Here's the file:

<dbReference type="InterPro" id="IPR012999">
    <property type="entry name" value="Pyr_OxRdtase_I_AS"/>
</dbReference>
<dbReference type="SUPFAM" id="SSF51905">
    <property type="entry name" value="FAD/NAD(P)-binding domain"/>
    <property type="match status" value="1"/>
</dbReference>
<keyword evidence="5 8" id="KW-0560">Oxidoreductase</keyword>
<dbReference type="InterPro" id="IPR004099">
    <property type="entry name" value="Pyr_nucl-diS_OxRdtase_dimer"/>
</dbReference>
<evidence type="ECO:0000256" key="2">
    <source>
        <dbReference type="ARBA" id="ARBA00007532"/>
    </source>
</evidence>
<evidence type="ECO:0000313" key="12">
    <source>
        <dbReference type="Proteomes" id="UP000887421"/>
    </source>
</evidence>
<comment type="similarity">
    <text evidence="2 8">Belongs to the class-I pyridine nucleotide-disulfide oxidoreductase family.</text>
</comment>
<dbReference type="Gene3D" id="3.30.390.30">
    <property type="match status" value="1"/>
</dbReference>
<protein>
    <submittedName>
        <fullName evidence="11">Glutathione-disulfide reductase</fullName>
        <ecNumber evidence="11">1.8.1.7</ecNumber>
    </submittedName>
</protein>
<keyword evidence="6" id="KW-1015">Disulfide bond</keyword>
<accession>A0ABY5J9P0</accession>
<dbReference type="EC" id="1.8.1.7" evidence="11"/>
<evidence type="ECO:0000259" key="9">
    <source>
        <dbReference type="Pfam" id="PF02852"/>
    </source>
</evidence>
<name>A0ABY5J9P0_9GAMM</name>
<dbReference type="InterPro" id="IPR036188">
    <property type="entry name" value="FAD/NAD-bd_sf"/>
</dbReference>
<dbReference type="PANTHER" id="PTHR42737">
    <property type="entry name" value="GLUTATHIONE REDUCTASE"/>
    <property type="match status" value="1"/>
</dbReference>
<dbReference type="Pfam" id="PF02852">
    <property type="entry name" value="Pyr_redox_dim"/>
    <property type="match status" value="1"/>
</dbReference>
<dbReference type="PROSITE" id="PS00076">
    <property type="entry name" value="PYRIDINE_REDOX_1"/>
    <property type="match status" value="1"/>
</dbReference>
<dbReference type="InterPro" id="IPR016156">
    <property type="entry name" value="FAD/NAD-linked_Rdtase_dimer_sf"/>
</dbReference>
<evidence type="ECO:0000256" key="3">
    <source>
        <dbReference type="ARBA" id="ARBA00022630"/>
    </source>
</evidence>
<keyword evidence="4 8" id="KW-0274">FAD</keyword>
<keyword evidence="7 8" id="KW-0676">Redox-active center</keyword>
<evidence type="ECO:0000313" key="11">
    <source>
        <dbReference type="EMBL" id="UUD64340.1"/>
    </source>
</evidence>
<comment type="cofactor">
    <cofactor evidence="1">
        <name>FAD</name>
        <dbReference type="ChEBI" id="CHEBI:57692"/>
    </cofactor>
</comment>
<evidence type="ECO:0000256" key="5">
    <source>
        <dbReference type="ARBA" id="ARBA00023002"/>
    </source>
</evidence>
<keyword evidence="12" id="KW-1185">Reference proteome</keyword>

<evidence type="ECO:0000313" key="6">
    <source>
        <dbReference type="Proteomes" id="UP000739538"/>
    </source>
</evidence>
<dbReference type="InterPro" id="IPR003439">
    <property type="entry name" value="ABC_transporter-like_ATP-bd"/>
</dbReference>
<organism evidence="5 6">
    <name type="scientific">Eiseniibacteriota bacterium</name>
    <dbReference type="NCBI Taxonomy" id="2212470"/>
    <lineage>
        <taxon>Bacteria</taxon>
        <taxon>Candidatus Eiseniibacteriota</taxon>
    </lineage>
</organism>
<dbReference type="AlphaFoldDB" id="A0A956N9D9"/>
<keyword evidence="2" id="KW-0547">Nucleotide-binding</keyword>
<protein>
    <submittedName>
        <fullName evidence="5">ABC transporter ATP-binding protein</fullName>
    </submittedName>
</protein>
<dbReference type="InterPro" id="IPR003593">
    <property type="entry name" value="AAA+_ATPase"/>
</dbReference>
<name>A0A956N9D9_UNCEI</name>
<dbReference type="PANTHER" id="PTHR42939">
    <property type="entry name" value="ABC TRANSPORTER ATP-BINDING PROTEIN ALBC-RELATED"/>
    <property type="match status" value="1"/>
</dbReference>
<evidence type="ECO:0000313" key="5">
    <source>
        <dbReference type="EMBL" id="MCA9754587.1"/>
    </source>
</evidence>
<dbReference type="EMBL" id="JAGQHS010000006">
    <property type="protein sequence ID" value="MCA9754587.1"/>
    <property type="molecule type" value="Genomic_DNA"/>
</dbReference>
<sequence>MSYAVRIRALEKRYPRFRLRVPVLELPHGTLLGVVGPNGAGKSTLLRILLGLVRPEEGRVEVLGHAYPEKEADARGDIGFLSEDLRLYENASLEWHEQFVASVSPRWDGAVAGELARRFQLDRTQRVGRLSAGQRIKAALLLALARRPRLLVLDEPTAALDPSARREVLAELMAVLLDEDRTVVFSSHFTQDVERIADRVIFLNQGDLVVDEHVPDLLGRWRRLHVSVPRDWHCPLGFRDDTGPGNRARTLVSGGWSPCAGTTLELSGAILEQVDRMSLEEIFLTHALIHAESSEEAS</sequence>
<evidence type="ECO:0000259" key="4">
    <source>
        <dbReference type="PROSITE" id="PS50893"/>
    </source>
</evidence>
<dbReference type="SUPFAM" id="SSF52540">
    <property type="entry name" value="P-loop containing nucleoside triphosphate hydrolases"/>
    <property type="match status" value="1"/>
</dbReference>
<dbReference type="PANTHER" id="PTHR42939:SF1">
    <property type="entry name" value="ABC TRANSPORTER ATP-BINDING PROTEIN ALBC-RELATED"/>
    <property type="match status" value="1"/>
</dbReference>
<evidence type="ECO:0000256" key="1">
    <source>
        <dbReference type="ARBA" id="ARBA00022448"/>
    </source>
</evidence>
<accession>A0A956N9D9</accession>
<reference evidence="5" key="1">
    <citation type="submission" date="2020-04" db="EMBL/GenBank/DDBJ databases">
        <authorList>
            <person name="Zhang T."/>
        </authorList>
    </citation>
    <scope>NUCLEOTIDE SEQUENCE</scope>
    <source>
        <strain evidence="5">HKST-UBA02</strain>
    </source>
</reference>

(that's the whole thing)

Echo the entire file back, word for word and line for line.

<dbReference type="InterPro" id="IPR012999">
    <property type="entry name" value="Pyr_OxRdtase_I_AS"/>
</dbReference>
<dbReference type="SUPFAM" id="SSF51905">
    <property type="entry name" value="FAD/NAD(P)-binding domain"/>
    <property type="match status" value="1"/>
</dbReference>
<keyword evidence="5 8" id="KW-0560">Oxidoreductase</keyword>
<dbReference type="InterPro" id="IPR004099">
    <property type="entry name" value="Pyr_nucl-diS_OxRdtase_dimer"/>
</dbReference>
<evidence type="ECO:0000256" key="2">
    <source>
        <dbReference type="ARBA" id="ARBA00007532"/>
    </source>
</evidence>
<evidence type="ECO:0000313" key="12">
    <source>
        <dbReference type="Proteomes" id="UP000887421"/>
    </source>
</evidence>
<comment type="similarity">
    <text evidence="2 8">Belongs to the class-I pyridine nucleotide-disulfide oxidoreductase family.</text>
</comment>
<dbReference type="Gene3D" id="3.30.390.30">
    <property type="match status" value="1"/>
</dbReference>
<protein>
    <submittedName>
        <fullName evidence="11">Glutathione-disulfide reductase</fullName>
        <ecNumber evidence="11">1.8.1.7</ecNumber>
    </submittedName>
</protein>
<keyword evidence="6" id="KW-1015">Disulfide bond</keyword>
<accession>A0ABY5J9P0</accession>
<dbReference type="EC" id="1.8.1.7" evidence="11"/>
<evidence type="ECO:0000259" key="9">
    <source>
        <dbReference type="Pfam" id="PF02852"/>
    </source>
</evidence>
<name>A0ABY5J9P0_9GAMM</name>
<dbReference type="InterPro" id="IPR036188">
    <property type="entry name" value="FAD/NAD-bd_sf"/>
</dbReference>
<dbReference type="PANTHER" id="PTHR42737">
    <property type="entry name" value="GLUTATHIONE REDUCTASE"/>
    <property type="match status" value="1"/>
</dbReference>
<dbReference type="Pfam" id="PF02852">
    <property type="entry name" value="Pyr_redox_dim"/>
    <property type="match status" value="1"/>
</dbReference>
<dbReference type="PROSITE" id="PS00076">
    <property type="entry name" value="PYRIDINE_REDOX_1"/>
    <property type="match status" value="1"/>
</dbReference>
<dbReference type="InterPro" id="IPR016156">
    <property type="entry name" value="FAD/NAD-linked_Rdtase_dimer_sf"/>
</dbReference>
<evidence type="ECO:0000256" key="3">
    <source>
        <dbReference type="ARBA" id="ARBA00022630"/>
    </source>
</evidence>
<keyword evidence="4 8" id="KW-0274">FAD</keyword>
<keyword evidence="7 8" id="KW-0676">Redox-active center</keyword>
<evidence type="ECO:0000313" key="11">
    <source>
        <dbReference type="EMBL" id="UUD64340.1"/>
    </source>
</evidence>
<comment type="cofactor">
    <cofactor evidence="1">
        <name>FAD</name>
        <dbReference type="ChEBI" id="CHEBI:57692"/>
    </cofactor>
</comment>
<evidence type="ECO:0000256" key="5">
    <source>
        <dbReference type="ARBA" id="ARBA00023002"/>
    </source>
</evidence>
<keyword evidence="12" id="KW-1185">Reference proteome</keyword>

<evidence type="ECO:0000313" key="6">
    <source>
        <dbReference type="Proteomes" id="UP000739538"/>
    </source>
</evidence>
<dbReference type="InterPro" id="IPR003439">
    <property type="entry name" value="ABC_transporter-like_ATP-bd"/>
</dbReference>
<organism evidence="5 6">
    <name type="scientific">Eiseniibacteriota bacterium</name>
    <dbReference type="NCBI Taxonomy" id="2212470"/>
    <lineage>
        <taxon>Bacteria</taxon>
        <taxon>Candidatus Eiseniibacteriota</taxon>
    </lineage>
</organism>
<dbReference type="AlphaFoldDB" id="A0A956N9D9"/>
<keyword evidence="2" id="KW-0547">Nucleotide-binding</keyword>
<protein>
    <submittedName>
        <fullName evidence="5">ABC transporter ATP-binding protein</fullName>
    </submittedName>
</protein>
<dbReference type="InterPro" id="IPR003593">
    <property type="entry name" value="AAA+_ATPase"/>
</dbReference>
<name>A0A956N9D9_UNCEI</name>
<dbReference type="PANTHER" id="PTHR42939">
    <property type="entry name" value="ABC TRANSPORTER ATP-BINDING PROTEIN ALBC-RELATED"/>
    <property type="match status" value="1"/>
</dbReference>
<evidence type="ECO:0000313" key="5">
    <source>
        <dbReference type="EMBL" id="MCA9754587.1"/>
    </source>
</evidence>
<dbReference type="EMBL" id="JAGQHS010000006">
    <property type="protein sequence ID" value="MCA9754587.1"/>
    <property type="molecule type" value="Genomic_DNA"/>
</dbReference>
<sequence>MSYAVRIRALEKRYPRFRLRVPVLELPHGTLLGVVGPNGAGKSTLLRILLGLVRPEEGRVEVLGHAYPEKEADARGDIGFLSEDLRLYENASLEWHEQFVASVSPRWDGAVAGELARRFQLDRTQRVGRLSAGQRIKAALLLALARRPRLLVLDEPTAALDPSARREVLAELMAVLLDEDRTVVFSSHFTQDVERIADRVIFLNQGDLVVDEHVPDLLGRWRRLHVSVPRDWHCPLGFRDDTGPGNRARTLVSGGWSPCAGTTLELSGAILEQVDRMSLEEIFLTHALIHAESSEEAS</sequence>
<evidence type="ECO:0000259" key="4">
    <source>
        <dbReference type="PROSITE" id="PS50893"/>
    </source>
</evidence>
<dbReference type="SUPFAM" id="SSF52540">
    <property type="entry name" value="P-loop containing nucleoside triphosphate hydrolases"/>
    <property type="match status" value="1"/>
</dbReference>
<dbReference type="PANTHER" id="PTHR42939:SF1">
    <property type="entry name" value="ABC TRANSPORTER ATP-BINDING PROTEIN ALBC-RELATED"/>
    <property type="match status" value="1"/>
</dbReference>
<evidence type="ECO:0000256" key="1">
    <source>
        <dbReference type="ARBA" id="ARBA00022448"/>
    </source>
</evidence>
<accession>A0A956N9D9</accession>
<reference evidence="5" key="1">
    <citation type="submission" date="2020-04" db="EMBL/GenBank/DDBJ databases">
        <authorList>
            <person name="Zhang T."/>
        </authorList>
    </citation>
    <scope>NUCLEOTIDE SEQUENCE</scope>
    <source>
        <strain evidence="5">HKST-UBA02</strain>
    </source>
</reference>